"someField", new StringReader(phrase));

        stream.reset();
        while (steam.incrementToken())
            tokens.add(stream.getAttribute(CharTermAttribute).toString());
        stream.end();
        stream.close();

        return tokens;
    }
Use a custom scorer

The results you get back from a query and their order are heavily influenced by a number of factors: the text you have in your index, how you've tokenized and stored the text in the different fields of your index, and how you structure the query itself. You can also influence the ordering of results to a lesser degree by using a custom Similarity class when you build your index.

Lucene's default similarity class uses some fancy math to score the terms in its index (see this Lucene Scoring tutorial for a simpler explanation of the scoring algorithm), and you'll probably want to tweak only one or two of those factors. We implemented our own custom Similarity class that completely ignores document length, and provides a bigger boost for infrequently-appearing terms:

import org.apache.lucene.index.FieldInvertState;
import org.apache.lucene.search.similarities.DefaultSimilarity;

public class CustomSimilarity extends DefaultSimilarity {

    @Override
    public float lengthNorm(FieldInvertState state) {
        // simply return the field's configured boost value
        // instead of also factoring in the field's length
        return state.getBoost();
    }

    @Override
    public float idf(long docFreq, long numDocs) {
        // more-heavily weight terms that appear infrequently
        return (float) (Math.sqrt(numDocs/(double)(docFreq+1)) + 1.0);
    }
}

Once implemented, you can use this CustomSimilarity class when indexing by setting it on the IndexWriterConfig that you use for writing to the index, like this:

import java.io.File;
import org.apache.lucene.analysis.en.EnglishAnalyzer;
import org.apache.lucene.index.IndexWriter;
import org.apache.lucene.index.IndexWriterConfig;
import org.apache.lucene.store.FSDirectory;
import org.apache.lucene.util.Version;

...

    void indexSomething() {
        EnglishAnalyzer analyzer = new EnglishAnalyzer(Version.LUCENE_43);
        IndexWriterConfig config = new IndexWriterConfig(Version.LUCENE_43, analyzer);
        config.setSimilarity(new CustomSimilarity());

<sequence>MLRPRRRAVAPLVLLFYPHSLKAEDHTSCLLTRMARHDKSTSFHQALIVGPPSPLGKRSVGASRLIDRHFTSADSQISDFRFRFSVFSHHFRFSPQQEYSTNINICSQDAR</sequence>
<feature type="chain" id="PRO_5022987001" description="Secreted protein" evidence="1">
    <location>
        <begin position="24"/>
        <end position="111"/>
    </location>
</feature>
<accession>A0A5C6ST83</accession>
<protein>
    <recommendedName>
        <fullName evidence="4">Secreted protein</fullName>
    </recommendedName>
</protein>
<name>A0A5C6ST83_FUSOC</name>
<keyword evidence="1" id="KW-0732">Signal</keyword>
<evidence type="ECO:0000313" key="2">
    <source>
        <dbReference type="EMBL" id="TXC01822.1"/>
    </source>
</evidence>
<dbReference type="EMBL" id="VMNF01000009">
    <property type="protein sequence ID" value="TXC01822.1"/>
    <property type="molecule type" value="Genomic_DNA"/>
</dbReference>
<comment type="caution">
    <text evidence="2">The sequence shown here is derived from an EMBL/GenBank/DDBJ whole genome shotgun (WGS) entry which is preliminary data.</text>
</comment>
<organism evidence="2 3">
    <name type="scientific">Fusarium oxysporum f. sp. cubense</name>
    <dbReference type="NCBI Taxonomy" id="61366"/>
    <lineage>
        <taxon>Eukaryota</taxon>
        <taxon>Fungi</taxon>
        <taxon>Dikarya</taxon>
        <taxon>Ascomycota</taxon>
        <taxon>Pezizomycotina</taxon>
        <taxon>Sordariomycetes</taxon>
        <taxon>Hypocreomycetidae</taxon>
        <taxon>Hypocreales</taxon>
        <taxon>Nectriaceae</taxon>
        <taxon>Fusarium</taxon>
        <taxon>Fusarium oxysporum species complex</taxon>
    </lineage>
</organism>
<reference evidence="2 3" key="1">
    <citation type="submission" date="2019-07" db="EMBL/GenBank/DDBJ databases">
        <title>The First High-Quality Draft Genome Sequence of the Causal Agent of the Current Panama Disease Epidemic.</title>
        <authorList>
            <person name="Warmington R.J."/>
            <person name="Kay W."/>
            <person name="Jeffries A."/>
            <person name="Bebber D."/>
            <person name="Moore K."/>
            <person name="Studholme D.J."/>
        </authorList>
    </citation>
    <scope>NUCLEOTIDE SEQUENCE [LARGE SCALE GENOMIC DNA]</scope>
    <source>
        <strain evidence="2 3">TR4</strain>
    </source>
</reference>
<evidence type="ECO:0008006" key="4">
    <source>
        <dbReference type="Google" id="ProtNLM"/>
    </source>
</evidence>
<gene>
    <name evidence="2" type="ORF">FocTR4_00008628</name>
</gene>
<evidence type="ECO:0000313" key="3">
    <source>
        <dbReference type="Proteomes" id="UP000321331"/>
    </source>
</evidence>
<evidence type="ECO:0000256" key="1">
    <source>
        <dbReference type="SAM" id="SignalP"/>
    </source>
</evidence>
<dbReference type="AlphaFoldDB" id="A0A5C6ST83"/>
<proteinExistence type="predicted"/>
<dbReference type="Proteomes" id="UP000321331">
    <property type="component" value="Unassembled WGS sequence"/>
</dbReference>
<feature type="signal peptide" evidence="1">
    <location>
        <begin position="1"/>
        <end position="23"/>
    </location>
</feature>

FSDirectory directory = FSDirectory.open(new File("my-index"));
        IndexWriter writer = new IndexWriter(directory, config);
        // ... index something ...
        writer.close();
    }
Build your own query

Probably the single biggest way we improved our "result relevancy" in the eyes of our users was to build our queries programmatically from a user's query input, rather than asking them to use Lucene's standard query syntax. Our algorithm for generating queries first expands any abbreviations in the query (not using Lucene, just using an in-memory hashtable of our own custom list of abbreviations); then it builds a big query consisting of:

  1. the exact query phrase (with a little slop), boosted heavily
  2. varying combinations of the terms in the query phrase, boosted according to the number of matching terms
  3. individual terms in individual fields (using the boost associated with those fields)
  4. individual terms with no boost

This querying strategy compliments our indexing strategy, which is to index a few important fields of each document separately (like "name", "keywords", etc) with boost added to those fields at index time; and then to index all the text related to each document in on big fat field (the "all" field) with no boost associated with it. The parts of the query that check for different terms appearing in the same document (#1 and #2 from the list above) rely on the "all" field; whereas the parts of the query that check in which fields the terms appear (#3 and #4) make use of the other, specially-boosted fields.

Doing it this way allows us to instruct Lucene to weight results that contain more matches of different terms (or the exact phrase) more heavily than results that simply match the same term many times; but also to weight matches in important fields (like "name" and "keywords") above matches from the general text of the document.

The actual query-building part of our code looks like this (I removed the abbreviation-expanding bits for simplicity, though). The fields argument is the list of custom fields to query; the defaultField argument is the name of the "all" field; and it uses the tokenizePhrase() method from above to split the phrase into individual words:

import java.lang.Math;
import java.util.List;
import org.apache.lucene.index.Term;
import org.apache.lucene.search.BooleanClause;
import org.apache.lucene.search.BooleanQuery;
import org.apache.lucene.search.PhraseQuery;
import org.apache.lucene.search.Query;
import org.apache.lucene.search.TermQuery;